If you will provide me with this information, I will pass along the product inquiry to the powers that be.
Regardless of tread or color, it would be great of they made the tires to actual, historic dimensions.
With the exception of the Coker Commander (now Excelsior), the 30 x 3 tires are too bulbous and look like big, fat donuts, almost cartoonish. The three different styles of Firestones - smooth, tread and Non-Skid, are ridiculously fat and don't look correct on the front wheels of early Fords.
Also, it would be great if true, nominal 30 x 3.5 tires were made instead of 30 x 3.5 oversize. In other words, actually 30 inches in diameter.
Examples of oversize vs nominal 30 x 3.5 tires:
- 1930s or earlier Wards Riverside "blem" or "second" - slight defect in the bead so the Wards Riverside name was ground off - oversize
- 1950 Wards Riverside -oversize purchased new by my father
- 1920s Trailblazer Cord - true 30 inch
- 1920s/1930s Goodyear - true 30 inch
The Firestone "Non Skid" tires available from Coker are made to nominal (not oversize) dimensions. They come in many sizes including 30 X 3 and 30 X 3 1/2.
Just my opinion -
To my eyes, the Coker Commander/Excelsior 30 x 3 have a thinner profile ("section width") and look more period correct compared to the other brands/tread, even if they are all 30" nominal diameter.
Based on the specs on on Coker's website, there isn't much variation in section widths, but to me, there seems to be a huge difference when actually seeing these different brands on the Model Ts themselves.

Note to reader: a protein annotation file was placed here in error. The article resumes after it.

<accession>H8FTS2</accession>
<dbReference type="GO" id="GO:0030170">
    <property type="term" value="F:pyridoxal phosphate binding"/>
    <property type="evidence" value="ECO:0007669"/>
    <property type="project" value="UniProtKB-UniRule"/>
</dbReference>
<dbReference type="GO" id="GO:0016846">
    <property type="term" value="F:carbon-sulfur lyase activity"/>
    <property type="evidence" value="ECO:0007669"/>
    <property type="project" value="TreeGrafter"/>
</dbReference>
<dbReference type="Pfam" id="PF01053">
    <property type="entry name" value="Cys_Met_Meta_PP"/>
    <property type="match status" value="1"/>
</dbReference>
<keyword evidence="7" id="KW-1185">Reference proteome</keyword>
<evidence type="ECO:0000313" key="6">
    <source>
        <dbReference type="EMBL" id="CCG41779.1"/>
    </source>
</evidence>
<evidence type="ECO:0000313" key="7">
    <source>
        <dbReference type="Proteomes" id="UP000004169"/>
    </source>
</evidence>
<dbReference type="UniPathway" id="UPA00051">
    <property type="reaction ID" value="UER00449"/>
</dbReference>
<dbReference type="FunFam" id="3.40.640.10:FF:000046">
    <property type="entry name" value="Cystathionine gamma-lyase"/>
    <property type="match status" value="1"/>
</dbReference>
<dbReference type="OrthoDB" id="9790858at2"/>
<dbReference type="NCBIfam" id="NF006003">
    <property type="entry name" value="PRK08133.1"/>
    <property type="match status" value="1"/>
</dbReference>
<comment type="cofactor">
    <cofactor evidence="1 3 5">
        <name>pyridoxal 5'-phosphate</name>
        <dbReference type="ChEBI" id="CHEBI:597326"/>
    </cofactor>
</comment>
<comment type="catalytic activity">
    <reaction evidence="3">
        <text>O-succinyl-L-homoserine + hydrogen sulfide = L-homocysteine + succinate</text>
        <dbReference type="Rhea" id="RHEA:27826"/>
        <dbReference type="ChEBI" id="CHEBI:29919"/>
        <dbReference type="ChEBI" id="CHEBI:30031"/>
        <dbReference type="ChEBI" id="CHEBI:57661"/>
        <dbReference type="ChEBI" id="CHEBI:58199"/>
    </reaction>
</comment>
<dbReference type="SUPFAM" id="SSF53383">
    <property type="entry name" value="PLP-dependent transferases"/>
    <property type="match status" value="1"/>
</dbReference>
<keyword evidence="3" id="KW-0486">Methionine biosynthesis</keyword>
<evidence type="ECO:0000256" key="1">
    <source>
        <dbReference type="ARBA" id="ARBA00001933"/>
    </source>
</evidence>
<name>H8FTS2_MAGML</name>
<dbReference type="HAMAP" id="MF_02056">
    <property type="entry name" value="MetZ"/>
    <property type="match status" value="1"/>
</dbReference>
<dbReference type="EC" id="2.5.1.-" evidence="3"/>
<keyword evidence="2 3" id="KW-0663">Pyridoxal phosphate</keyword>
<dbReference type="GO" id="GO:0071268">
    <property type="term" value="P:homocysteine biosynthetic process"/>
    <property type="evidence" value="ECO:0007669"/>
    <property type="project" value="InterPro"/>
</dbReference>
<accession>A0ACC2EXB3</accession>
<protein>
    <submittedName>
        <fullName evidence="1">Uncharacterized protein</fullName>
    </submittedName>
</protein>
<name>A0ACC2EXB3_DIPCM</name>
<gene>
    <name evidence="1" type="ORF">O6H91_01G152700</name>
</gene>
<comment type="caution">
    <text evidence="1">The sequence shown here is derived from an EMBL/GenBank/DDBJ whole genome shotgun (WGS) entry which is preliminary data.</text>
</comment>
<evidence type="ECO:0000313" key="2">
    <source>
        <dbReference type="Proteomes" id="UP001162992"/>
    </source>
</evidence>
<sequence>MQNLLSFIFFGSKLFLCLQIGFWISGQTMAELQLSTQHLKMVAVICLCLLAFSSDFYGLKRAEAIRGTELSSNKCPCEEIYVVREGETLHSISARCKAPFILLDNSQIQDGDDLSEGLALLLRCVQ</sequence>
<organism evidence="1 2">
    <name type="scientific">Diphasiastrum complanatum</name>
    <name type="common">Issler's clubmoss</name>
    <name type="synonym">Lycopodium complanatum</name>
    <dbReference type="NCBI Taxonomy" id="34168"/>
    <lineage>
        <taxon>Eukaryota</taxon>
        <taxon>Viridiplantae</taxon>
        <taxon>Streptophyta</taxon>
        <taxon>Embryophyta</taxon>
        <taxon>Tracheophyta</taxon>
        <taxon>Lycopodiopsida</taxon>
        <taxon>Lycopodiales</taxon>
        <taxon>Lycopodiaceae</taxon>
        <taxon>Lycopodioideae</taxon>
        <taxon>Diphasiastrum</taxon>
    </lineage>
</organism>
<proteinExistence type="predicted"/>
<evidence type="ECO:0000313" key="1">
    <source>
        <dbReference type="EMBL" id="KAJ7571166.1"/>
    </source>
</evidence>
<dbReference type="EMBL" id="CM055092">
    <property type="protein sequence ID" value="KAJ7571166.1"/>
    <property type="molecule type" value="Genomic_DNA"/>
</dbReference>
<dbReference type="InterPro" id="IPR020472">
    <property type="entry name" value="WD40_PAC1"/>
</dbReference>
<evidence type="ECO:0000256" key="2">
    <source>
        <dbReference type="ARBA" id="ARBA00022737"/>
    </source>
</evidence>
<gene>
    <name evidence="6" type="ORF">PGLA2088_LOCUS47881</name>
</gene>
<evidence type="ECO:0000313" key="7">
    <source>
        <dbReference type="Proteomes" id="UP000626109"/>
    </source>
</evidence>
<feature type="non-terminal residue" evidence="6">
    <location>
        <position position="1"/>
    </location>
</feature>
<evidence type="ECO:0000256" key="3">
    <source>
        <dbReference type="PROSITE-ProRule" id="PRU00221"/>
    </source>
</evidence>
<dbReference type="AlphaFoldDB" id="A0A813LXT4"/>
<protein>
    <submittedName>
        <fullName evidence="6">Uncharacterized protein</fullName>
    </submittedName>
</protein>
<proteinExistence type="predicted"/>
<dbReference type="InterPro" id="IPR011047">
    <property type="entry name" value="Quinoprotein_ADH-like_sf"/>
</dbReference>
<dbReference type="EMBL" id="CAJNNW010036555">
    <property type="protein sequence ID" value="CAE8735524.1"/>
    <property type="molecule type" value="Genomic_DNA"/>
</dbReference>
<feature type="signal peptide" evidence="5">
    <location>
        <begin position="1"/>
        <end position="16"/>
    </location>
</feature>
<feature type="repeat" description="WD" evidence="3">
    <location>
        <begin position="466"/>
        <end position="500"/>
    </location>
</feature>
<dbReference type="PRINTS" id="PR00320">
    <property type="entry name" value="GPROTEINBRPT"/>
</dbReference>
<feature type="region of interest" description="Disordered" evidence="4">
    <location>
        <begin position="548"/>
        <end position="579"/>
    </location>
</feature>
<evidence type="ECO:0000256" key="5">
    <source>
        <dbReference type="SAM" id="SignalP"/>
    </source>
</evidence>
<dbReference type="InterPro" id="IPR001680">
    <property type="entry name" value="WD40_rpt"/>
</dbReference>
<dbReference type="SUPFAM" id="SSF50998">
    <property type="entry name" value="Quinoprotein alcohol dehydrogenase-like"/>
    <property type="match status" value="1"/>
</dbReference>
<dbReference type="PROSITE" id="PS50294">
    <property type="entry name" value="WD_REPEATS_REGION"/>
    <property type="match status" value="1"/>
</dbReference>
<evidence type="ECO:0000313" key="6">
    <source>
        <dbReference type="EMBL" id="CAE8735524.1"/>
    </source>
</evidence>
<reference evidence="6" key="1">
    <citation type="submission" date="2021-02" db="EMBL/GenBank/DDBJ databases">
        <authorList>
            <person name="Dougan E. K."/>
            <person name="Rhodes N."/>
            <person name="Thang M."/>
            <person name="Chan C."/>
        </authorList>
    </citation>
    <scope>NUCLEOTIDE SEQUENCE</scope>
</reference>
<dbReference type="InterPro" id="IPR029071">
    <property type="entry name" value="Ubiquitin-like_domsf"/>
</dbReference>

Section widths of 30 x 3 tires:
- Coker Excelsior: 2.80"
- Coker Smooth: 2.95"
- Firestone Smooth: 3.00"
- Firestone Non-Skid: 3.00"
- Firestone Bias Ply: 3.90" (must be a typo as the specs match the 30 x 3.5 size on Coker's website)
Also, when I've compared the Coker Smooth to the Firestone Smooth when looking at actual cars, to my eye the Cokers Smooth look substantially thinner and more period correct, even though according to the website, the profile is only .05" between the two. The Firestones just seem to be bulbous to me.
Maybe I should start carrying a pair of calipers to car shows and see if there is really a difference.
30 X 3 tires should be 3" wide and tall if they are nominal size.
You can put me down for 2 30X3's and 2 30X3 1/2 whitewall tires with treads of some kind.
I purchased a set of these when they were available back in the 80's and wondered why they stopped making them.
Doing a little rough math... Looking at what black "Firestone" clinchers go for, and what other white wall tires go for... And then adding the "Ford licensing fee"...
I would reasonably expect that "Ford script" whitewall clincher tires would likely sell for around $325 each... $1,300.00 per car before tubes, flaps, & shipping...
I wonder too if they will stop making the incorrect vulcanized brass stemmed tubes, and start making them correctly? The Model A bunch has the correct tire valves now, but they are still not available on tubes! So much for being original!